Monday, July 1

TRAVELLING ON GRAVEL

The forecast was reasonable, but the temperature was only just in double digits.  The roads were wet, but the sun was doing its best to share a bit of its heat.  We all met at BP Papakura, amongst many other groups of bikes, but we thought our group looked the best, so John and I joined the BMWs, and off we went. 
There were 6 gravel road riders, including John who led us, and Jimmy was the only one two up.  We left the road riders at Te Akau and shot up the long and beautifully winding road to Klondyke Road where we started our ride proper.   
All the rain made the ride pretty hair raising, with large patches of clay, as well as large patches of new gravel.  I brought up the rear, as Tail End Charlie, which was just as well as I was the slowest!  Each of us kept an eye out on the rider behind, as instructed by John, so Richard who was in front of me would stop every so often after a particularly nasty, bouldery patch of so called gravel, just to make sure I managed it.  Which I did, thank goodness.  My tyres skittered and slid over all the slippery bits, but kept going in the generally correct direction, so all was good. 
Around midday we reached the Nikau Caves, but our goal was Raglan, so we had a 15 minute break here, but no coffee for most of us as their espresso machines were not running properly.  However, Jimmy managed to get a couple for him and his pillion, but I have no idea what he had to do to bribe them!
We resumed our journey, having a lovely ride, on a slightly better quality gravel, so I was able to increase my speed a little.  I started to get a bit of rhythm.  John would re-group every so often, so as Richard and I would turn a corner, we would see the rest of the group waiting and then they would set off again.
At one point I met 3 vehicles, unbelievable really, as we were meant to be in the middle of nowhere. One was an articulated truck, coming towards me as I negotiated a right hand corner on gravel, and I have to say, if I had been in a car, we would have collided.  He took up three quarters of the road!  Added to that, on my left was a four wheel drive vehicle, kind of parked up on a slight recess, front facing the road, and looking like he might be headed onto the road any minute.  Behind the truck was yet another four wheel drive vehicle, the occupants laughing, probably at the sight of so much unexpected action.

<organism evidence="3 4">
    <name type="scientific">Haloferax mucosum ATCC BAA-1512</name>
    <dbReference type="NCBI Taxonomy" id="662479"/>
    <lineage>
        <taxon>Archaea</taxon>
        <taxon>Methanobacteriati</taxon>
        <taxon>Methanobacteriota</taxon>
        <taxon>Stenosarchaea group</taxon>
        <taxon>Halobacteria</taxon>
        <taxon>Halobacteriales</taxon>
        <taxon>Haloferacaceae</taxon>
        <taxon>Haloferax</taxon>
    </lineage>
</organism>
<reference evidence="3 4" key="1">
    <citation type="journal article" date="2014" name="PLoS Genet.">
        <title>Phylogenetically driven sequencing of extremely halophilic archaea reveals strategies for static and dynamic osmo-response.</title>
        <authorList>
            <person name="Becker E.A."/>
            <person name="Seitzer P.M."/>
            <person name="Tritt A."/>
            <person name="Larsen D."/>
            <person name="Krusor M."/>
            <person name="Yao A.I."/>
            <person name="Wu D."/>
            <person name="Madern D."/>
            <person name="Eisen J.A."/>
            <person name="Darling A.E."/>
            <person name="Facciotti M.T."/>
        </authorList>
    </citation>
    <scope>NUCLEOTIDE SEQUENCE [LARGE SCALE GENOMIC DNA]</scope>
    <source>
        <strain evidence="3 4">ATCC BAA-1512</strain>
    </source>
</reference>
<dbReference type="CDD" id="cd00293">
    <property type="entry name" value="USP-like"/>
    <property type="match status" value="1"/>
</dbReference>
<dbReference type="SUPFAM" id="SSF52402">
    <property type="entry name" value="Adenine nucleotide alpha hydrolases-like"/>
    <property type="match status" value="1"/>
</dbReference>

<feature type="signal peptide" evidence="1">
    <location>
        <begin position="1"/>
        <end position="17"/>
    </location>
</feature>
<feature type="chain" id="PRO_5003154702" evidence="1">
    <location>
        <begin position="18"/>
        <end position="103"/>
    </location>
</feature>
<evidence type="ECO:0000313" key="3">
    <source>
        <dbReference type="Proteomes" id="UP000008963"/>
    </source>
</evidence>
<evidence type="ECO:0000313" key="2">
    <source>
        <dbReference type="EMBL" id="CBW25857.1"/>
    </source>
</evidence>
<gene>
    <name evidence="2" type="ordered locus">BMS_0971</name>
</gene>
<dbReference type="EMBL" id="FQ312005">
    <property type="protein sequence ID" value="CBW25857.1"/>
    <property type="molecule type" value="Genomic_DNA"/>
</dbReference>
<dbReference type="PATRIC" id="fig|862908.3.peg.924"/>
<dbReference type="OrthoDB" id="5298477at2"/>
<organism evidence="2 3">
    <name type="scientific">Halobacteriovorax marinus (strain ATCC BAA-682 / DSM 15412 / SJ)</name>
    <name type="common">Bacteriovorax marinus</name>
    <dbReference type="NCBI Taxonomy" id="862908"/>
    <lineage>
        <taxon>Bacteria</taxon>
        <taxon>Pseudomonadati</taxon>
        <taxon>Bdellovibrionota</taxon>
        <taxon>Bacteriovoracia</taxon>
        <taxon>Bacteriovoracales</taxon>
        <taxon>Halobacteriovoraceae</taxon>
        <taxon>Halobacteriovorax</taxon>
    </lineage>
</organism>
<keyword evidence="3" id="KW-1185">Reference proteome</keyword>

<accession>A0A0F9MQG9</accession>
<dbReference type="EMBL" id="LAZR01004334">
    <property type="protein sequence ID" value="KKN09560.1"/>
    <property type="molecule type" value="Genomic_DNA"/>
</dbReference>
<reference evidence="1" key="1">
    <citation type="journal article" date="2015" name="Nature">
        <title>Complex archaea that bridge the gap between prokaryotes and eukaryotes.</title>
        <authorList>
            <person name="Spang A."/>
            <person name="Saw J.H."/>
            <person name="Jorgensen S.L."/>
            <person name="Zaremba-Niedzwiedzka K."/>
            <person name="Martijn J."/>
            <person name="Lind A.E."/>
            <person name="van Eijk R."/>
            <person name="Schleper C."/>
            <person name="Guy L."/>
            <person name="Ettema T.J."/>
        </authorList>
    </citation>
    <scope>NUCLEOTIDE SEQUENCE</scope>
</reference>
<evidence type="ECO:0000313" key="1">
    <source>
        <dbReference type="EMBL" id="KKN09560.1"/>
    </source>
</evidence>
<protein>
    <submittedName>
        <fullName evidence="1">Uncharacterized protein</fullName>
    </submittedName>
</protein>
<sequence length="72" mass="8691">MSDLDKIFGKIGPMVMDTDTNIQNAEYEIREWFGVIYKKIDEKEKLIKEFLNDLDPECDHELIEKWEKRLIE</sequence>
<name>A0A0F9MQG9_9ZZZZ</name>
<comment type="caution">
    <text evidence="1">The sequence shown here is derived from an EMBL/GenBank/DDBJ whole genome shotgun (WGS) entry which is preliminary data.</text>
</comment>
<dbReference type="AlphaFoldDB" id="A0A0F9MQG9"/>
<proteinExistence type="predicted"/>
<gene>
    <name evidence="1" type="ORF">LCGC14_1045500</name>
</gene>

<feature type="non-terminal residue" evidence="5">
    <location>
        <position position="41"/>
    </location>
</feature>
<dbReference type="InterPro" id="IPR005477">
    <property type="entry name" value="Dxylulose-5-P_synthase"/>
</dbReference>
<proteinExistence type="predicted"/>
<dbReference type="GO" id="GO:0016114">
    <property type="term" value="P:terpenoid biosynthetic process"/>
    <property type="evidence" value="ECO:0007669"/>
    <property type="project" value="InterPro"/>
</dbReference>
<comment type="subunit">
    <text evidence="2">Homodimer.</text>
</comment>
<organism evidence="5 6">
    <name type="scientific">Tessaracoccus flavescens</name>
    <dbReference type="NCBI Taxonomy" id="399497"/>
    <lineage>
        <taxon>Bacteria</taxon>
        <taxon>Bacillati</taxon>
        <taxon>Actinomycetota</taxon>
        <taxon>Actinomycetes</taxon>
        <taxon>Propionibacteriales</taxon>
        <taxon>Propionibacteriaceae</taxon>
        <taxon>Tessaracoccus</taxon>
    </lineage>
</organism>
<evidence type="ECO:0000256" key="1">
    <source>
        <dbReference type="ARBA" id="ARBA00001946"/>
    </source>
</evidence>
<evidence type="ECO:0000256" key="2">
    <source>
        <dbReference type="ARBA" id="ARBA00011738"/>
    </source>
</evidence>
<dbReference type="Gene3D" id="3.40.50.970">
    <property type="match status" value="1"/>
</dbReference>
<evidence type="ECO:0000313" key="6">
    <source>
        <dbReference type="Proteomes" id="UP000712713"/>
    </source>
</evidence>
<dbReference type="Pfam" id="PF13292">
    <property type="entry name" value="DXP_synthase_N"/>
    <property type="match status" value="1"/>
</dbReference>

Then Richard and I caught up to Jimmy as he was in a race with a bull, the two appeared to be racing up the hill, with Jimmy on the wrong side of the road.  Finally the bull accepted defeat and ran onto the grass and Jimmy was able to resume his position on the correct side of the road.
A short while later Richard and I were slowed down by three cows running helter skelter up the road in front of us,  so we puttered along behind for a few kilometres, with no way around the three as they took up the entire width of the road.  I tried not to imagine anyone coming towards us, around any of the corners, especially on a bike, as meeting three, very large cows running towards you would not be a welcome sight.  Finally there was a turning up ahead, and the three, without discussion, ran up this turn, leaving us to get on at a more brisk pace.  I have never followed cows running reasonably fast before, and I have to say, their legs don’t run in an even manner.  In fact the phrase ”legs akimbo” would be apt here.  At any moment I thought one of them might trip up, such was their ungainly gait!

After a very late (2.30) lunch stop at Raglan, where we had missed the road riders by quite a margin, we set off home, along the road, to get home before dark.  What a great day;  you really feel like you have had a work out when you travel on gravel.  Can’t wait for the next ride.